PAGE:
Has it come to this? Yahoo News article.
FWD.
 

Dana Gillespie was invited to tea by Morrissey after he loved her Spent the Day in Bed cover​

Iconic singer Dana Gillespie was left stunned when reclusive star Morrissey emailed her to say that her cover of the song 'Spent the Day in Bed' was better than his original.

In fact, Morrissey was so impressed by Dana's interpretation that he took her out for tea at a posh London hotel.

Dana says: "It was such a thrill. Morrissey is such a brilliant songwriter, we had such fun together. What I love about the song is how relevant the lyrics are to today's world. It's about how it's better not to mess up with your brain by watching the news."

Dana's song can be found on her new album, 'First Love', which is being released on 31st May by Fretsore Records.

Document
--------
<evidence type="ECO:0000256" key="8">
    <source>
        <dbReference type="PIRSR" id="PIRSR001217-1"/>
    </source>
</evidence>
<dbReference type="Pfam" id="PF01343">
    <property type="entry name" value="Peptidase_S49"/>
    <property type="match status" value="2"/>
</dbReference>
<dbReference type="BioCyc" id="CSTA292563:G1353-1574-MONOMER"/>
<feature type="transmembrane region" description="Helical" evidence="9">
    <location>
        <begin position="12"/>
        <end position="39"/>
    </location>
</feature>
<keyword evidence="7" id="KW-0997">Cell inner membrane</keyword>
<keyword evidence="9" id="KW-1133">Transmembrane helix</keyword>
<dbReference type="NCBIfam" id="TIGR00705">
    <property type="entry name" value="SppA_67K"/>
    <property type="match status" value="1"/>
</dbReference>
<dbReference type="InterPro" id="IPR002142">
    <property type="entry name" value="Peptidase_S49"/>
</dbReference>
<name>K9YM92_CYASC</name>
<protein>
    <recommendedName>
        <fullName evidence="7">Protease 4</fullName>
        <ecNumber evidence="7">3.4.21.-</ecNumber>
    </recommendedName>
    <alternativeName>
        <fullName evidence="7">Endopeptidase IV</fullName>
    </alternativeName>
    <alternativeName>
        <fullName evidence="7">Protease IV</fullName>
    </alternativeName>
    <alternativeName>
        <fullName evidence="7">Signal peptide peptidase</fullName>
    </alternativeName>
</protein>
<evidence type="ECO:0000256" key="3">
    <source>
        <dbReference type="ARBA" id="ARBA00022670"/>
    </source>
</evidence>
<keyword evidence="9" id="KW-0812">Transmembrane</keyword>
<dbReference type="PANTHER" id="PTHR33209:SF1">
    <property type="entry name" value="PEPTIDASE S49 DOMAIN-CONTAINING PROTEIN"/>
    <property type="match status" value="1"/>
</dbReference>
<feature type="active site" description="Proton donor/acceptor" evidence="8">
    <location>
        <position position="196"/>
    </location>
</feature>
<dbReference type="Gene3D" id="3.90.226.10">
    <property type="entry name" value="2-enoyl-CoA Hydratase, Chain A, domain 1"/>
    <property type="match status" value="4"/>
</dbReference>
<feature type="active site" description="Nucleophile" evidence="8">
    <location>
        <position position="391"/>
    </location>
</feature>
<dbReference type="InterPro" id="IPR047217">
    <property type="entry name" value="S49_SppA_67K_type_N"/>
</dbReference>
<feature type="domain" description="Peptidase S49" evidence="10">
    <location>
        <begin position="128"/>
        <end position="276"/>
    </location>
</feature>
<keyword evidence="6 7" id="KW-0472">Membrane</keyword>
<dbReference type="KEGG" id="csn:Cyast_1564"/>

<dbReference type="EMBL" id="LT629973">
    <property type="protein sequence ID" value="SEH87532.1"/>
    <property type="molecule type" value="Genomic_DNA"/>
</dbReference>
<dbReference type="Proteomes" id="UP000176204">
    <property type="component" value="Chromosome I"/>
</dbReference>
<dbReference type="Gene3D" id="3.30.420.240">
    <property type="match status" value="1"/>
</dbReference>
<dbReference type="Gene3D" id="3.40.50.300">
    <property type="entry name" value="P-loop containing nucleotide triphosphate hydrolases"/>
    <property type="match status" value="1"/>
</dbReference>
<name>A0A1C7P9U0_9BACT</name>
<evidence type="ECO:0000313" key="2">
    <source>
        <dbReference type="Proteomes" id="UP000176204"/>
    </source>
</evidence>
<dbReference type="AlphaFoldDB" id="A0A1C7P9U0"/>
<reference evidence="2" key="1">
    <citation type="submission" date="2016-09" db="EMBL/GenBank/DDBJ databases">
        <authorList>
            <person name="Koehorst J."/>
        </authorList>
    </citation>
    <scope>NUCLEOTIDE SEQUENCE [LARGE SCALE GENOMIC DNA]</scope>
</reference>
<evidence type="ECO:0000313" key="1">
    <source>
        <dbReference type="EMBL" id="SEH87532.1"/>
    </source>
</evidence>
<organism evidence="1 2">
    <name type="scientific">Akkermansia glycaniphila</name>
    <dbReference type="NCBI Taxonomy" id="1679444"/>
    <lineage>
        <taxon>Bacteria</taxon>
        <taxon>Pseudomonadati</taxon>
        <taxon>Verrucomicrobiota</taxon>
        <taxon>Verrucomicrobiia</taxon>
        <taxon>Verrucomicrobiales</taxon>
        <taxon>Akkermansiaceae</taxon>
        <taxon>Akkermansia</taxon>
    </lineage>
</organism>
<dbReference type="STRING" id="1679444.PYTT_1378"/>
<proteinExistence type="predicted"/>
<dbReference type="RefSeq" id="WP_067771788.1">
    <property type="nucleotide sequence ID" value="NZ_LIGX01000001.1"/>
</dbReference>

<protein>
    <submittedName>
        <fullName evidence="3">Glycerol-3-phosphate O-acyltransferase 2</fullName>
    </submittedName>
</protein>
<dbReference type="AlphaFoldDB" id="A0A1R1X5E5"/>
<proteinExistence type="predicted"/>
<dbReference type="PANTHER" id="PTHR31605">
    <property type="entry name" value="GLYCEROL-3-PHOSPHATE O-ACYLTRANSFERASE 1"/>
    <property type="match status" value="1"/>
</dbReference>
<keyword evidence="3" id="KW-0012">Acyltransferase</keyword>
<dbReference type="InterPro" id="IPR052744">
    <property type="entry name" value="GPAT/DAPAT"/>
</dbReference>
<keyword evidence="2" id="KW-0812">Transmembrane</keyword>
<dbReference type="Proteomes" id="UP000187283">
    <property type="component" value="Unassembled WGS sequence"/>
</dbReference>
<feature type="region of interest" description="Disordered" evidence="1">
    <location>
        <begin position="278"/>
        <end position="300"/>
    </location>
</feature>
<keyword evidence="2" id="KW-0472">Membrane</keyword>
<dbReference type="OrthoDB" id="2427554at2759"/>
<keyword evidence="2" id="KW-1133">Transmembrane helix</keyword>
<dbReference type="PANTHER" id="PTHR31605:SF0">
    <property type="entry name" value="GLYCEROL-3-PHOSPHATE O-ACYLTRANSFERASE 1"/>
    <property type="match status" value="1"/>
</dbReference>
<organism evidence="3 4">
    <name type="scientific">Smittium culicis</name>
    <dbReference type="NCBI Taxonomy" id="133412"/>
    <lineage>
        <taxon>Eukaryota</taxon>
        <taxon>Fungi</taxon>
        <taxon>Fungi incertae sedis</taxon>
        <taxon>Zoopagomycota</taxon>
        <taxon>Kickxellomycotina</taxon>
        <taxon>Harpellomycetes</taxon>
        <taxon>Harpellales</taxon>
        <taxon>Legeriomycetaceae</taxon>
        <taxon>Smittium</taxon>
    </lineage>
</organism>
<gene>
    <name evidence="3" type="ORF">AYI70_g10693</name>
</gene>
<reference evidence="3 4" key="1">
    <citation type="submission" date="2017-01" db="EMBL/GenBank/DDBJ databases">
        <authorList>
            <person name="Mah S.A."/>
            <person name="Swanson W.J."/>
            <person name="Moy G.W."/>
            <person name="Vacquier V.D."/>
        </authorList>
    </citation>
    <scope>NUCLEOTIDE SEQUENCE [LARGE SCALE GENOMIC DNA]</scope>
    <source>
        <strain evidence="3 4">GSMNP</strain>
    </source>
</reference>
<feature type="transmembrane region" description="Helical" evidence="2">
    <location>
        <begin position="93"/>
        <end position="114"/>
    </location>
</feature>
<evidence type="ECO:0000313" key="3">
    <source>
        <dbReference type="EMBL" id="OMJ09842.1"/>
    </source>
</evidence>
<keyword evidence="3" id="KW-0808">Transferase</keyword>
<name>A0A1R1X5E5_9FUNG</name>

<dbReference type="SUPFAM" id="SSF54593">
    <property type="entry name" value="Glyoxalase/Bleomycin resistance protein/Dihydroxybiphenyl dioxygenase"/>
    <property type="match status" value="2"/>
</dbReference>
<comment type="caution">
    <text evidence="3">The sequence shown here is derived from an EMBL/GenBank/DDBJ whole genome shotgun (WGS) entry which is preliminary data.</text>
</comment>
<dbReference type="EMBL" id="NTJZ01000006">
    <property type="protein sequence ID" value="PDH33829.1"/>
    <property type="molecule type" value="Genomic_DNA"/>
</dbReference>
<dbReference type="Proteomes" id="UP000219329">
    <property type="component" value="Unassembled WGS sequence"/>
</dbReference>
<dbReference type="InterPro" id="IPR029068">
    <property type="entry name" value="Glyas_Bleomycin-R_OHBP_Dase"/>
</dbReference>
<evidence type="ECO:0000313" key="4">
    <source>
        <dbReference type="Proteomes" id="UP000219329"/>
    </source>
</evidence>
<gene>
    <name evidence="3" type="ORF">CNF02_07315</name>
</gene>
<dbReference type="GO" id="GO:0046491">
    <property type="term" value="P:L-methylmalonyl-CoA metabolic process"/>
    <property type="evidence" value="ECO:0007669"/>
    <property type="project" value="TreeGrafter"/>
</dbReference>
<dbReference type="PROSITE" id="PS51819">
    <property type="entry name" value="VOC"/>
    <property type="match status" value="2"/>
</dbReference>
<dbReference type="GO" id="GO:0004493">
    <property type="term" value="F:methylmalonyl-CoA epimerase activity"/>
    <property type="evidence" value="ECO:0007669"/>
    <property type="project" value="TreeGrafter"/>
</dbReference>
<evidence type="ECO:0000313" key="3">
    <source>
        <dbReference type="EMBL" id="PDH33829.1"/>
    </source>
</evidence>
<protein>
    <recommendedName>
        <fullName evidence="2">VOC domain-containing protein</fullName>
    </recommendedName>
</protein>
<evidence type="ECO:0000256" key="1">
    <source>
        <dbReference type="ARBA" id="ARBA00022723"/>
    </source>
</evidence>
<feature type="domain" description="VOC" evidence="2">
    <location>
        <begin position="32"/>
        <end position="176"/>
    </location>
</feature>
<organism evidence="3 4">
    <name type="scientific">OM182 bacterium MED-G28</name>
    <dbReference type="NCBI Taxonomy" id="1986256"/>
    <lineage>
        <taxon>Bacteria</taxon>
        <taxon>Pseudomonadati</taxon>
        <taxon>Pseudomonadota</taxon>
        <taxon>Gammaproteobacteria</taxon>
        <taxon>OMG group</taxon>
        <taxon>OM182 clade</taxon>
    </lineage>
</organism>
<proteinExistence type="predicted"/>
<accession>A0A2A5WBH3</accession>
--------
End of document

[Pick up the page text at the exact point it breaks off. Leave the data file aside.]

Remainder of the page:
She told BANG Showbiz Managing Director Rick Sky during an outrageous two-hour video interview at London's Sanctum Hotel in Soho: "This album is technically my 74th album, and it's the first time for 50 years that I let someone else produce me and make some of the decisions. I have known Marc (Almond) and Tris (Penna) so well that I could trust them implicitly.

"Also, Marc and I have very similar taste in much of the music that I like, and he's been a great friend for years."

The single 'Spent the Day in Bed' went straight into the vinyl singles chart at number three and the physical singles chart at number six.

Commenting on the new record, Dana said: "It’s very unusual for me to do an album on which I haven’t written all the songs and it’s the first time in years and years that I’ve let someone else produce the album for me. Normally I do everything but, in some ways, it’s a bit of a relief and a joy to give it over to Tris and Marc, who are old hands at this."

She added: "I have some reason for having every song on this album, they’re not just thrown in there, randomly."

Marc Almond said: "Dana sings the life she lives and what a life indeed. The last of the great ladies of Bohemia, exotic troubadour and muse of Legends. An open mystery."

He continued: "A treasure waiting to be rediscovered, and famous for being unknown. The secret is out."



Has it come to this? Yahoo News article.
FWD.